Drunk driving program Every 15 Minutes is only make believe, but the tears are always real

By Ed Martin, Editor
The Grim Reaper assists Lemoore Firefighters as they deliver an injured Mia Raber to a waiting helicopter that will deliver her to Adventist Hospital. It was part of a program entitled "Every 15 Minutes" that played to LHS students Thursday afternoon.
The Grim Reaper assists Lemoore Firefighters as they deliver an injured Mia Raber to a waiting helicopter that will deliver her to Adventist Hospital. It was part of a program entitled "Every 15 Minutes" that played to LHS students Thursday afternoon.
Gary Feinstein/Feinsteinfotos

It was a good day to teach. On a Thursday afternoon, beneath overcast skies, Lemoore High School students filed into the bleachers in Tiger Stadium. They were sent there to gain an essential lesson in life, one that each of them no doubt would remember for the rest of his or her life.

This lesson came courtesy of a California Highway Patrol program called “Every 15 Minutes,” a unique curriculum that graphically teaches teenagers about the dangers of drinking alcohol and driving – and its consequences. 

As several hundred Lemoore High School students gathered in the north bleachers of Tiger Stadium, menacing clouds  – enhanced by unusual spring winds – loomed in the skies above Lemoore, lending a sense of foreboding to the occasion.

In some strange way the mood seemed appropriate for tragedy – even if this Shakespearean show was mostly a make-believe drama, an outdoor one-act play known as “Every 15 Minutes” where students, in this case, over 20 LHS teenagers, deliver to their fellow students, a significant lesson about the dangers of combining alcohol with driving.

See Remscape's Every 15 Minutes video 

Drinking and driving remain a problem in America. According to a plethora of national statistics, including the National Highway Traffic Safety Administration (NHTSA), every day nearly 30 persons die in drunk driving crashes. That’s one person every 48 minutes in 2017. While drunk-driving deaths fell by a third in the last three decades, alcohol-related crashes still claim more than 10,000 lives per year. In 2017 there were 10,874 deaths from drunk-driving accidents.

A Lemoore police officer handcuffs suspect Anthony Jones, an important part of Every 15 Minutes. He is taken to the Kings County Jail before returning to the school.
A Lemoore police officer handcuffs suspect Anthony Jones, an important part of Every 15 Minutes. He is taken to the Kings County Jail before returning to the school.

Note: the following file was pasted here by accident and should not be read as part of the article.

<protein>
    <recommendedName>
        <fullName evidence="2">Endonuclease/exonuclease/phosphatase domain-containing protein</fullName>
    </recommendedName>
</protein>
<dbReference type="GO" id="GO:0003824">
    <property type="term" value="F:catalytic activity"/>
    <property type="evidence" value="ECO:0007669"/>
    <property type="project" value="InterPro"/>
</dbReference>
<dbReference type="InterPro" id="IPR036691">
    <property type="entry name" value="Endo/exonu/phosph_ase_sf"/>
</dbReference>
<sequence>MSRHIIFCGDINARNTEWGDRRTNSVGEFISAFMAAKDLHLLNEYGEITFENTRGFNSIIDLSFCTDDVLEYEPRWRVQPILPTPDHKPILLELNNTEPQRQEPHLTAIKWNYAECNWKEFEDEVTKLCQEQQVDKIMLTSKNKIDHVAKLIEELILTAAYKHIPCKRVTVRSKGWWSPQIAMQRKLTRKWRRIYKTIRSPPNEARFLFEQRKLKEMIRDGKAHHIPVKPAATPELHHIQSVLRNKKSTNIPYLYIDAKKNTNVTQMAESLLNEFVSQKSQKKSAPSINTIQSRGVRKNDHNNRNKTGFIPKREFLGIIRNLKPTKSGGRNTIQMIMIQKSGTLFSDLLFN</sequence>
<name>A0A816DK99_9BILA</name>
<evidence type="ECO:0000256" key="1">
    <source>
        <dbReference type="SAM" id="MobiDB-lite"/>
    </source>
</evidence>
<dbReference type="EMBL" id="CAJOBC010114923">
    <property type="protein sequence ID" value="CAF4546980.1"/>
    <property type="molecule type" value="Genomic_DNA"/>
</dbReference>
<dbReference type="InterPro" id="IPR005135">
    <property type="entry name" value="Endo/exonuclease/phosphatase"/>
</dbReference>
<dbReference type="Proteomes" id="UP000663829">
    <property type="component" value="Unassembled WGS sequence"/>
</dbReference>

Gary Feinstein/Feinsteinfotos

Programs like “Every 15 Minutes,” sponsored by the California Highway Patrol, are helping to make young people more attuned to the problem of alcohol, teens, and cars.

In the end, these innocent teens are likely to learn valuable lessons about life – and how quickly it can vanish. And, of course, they will always remember this day. These memories will remain locked in their collective minds whenever they settle behind the wheel of a car.

These lessons have been routinely taught to local high school students every other year for the past 20 years or so, and hundreds, if not thousands of the school’s graduates, retained those searing images of those two days in April when they learned about the dangers of drinking and driving.

But unlike in the real world where men, women, and teenagers strap themselves into automobiles while under the influence of alcohol, these Lemoore High School teens, who played their roles well, got to wash the makeup from their faces when it was all over. After they gathered for an educational retreat and concluded the program on Friday, they happily returned to their families and friends, more attuned to the dangers of mixing alcohol with cars.

But the hundreds of students who watched this two-day dramatic lesson, and the 23 or so students who played critical roles in Thursday and Friday’s performances, will probably never forget the experience and maybe, just maybe, think twice before mixing alcohol with driving.

Organizing this year’s event was leadership teacher, Anne Strong, who in a previous rendition of “Every 15 Minutes,” was once the victim, a beloved teacher who died at the hands of a drunk driver while returning students from a school event.

“It's always so amazing to see the community come together to put on this event,” said Lemoore High School’s Strong. “So many public and private entities are involved with their time, donations, and resources. To see the impact it has on the students that are directly involved, as well as their families and peers, makes it so worthwhile.”

Seventeen-year-old Mercedes Rivera played a crucial role in Thursday’s program, but she didn’t have a speaking role. She was the drama’s first victim, thrown from the car after it collided with another vehicle, driven by another teenager – portrayed by Anthony Jones – under the influence of alcohol. Another would die at the hospital, flown there by a California Highway Patrol helicopter. One more student would end up paralyzed.